We are saddened by the new of the death of Russell Train earlier today. Mr. Train headed the Council on Environmental Quality under Nixon and later EPA under Ford. He represented a happier time when environmental protection was a bipartisan goal.
Mr. Train’s father had served Herbert Hoover as an aide. He was a judge on the U.S. Tax Court when he resigned to head the Conservation Foundation. After that, he devoted himself to environmental protection.
The NY Times aptly summarizes his achievements;
Under Mr. Train, the E.P.A. banned four particularly toxic farm chemicals (aldrin, dieldrin, heptachlor and chlordane) and instituted auto emission limits. He recruited economists to forecast the costs of environmental rules. And he established the agency’s scientific capacity to evaluate the health consequences of exposure to toxic compounds, the basis of the E.P.A.’s process for assessing the risks and benefits of its actions.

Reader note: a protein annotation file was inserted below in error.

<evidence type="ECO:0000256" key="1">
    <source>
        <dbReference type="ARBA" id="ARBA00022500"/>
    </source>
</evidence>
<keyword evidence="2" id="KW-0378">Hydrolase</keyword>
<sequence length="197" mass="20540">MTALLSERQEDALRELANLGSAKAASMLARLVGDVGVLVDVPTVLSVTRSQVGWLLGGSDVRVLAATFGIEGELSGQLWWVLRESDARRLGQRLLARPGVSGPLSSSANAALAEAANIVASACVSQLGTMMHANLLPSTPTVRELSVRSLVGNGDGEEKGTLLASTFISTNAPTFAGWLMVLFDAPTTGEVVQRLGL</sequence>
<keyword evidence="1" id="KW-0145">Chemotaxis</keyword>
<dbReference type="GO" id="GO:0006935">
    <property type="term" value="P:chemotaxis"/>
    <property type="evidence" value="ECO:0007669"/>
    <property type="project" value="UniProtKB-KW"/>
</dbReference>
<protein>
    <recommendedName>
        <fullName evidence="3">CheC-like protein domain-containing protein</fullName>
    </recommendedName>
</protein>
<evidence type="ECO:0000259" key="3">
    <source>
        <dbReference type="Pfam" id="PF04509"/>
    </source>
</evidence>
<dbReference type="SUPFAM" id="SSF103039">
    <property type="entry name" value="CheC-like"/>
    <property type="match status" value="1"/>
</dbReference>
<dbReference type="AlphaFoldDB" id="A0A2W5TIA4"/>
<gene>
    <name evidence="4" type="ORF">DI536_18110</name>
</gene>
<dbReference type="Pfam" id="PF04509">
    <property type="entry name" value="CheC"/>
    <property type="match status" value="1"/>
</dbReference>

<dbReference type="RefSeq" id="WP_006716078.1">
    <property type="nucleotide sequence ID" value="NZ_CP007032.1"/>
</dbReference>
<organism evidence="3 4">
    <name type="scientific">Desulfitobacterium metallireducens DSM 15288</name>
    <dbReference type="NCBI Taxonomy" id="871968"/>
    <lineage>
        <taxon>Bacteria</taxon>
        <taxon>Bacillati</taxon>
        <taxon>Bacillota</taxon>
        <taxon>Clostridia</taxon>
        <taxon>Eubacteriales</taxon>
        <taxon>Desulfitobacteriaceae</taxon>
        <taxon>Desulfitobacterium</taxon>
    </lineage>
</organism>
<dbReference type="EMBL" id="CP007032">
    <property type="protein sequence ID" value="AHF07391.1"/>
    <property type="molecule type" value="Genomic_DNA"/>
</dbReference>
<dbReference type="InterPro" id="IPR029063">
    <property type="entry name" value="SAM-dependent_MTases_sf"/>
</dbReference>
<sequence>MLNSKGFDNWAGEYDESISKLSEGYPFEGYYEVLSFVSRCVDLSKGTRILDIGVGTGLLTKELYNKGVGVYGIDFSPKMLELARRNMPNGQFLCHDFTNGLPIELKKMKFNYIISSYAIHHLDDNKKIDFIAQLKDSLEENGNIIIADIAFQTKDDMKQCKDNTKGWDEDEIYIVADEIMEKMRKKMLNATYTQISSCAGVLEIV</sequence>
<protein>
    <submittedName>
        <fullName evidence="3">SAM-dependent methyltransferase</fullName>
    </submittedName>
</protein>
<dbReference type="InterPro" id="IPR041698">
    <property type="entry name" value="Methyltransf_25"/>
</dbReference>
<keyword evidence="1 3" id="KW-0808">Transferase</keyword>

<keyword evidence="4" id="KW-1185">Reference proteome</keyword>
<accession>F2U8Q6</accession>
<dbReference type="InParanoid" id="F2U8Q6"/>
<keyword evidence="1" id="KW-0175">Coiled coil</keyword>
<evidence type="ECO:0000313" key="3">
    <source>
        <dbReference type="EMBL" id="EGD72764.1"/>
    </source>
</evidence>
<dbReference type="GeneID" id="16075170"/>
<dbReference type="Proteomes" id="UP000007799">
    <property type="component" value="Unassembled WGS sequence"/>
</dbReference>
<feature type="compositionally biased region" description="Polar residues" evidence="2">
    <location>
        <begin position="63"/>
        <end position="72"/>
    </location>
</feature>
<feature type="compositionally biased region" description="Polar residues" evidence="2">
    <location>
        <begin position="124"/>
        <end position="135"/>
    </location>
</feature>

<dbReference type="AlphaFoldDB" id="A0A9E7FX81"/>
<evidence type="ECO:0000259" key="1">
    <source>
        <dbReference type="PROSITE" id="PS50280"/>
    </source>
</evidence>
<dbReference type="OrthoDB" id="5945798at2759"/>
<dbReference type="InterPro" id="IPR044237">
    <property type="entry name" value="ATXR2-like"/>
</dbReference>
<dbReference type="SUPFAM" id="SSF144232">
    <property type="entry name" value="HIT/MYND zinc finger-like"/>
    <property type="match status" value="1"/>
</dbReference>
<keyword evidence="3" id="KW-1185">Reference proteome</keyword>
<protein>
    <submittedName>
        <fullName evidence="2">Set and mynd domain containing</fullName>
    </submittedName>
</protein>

In 1991, President George Bush gave Mr. Train the Presidential Medal of Freedom, the nation’s highest civilian award.
We mourn Mr. Train’s passing and offer our sympathies to his family.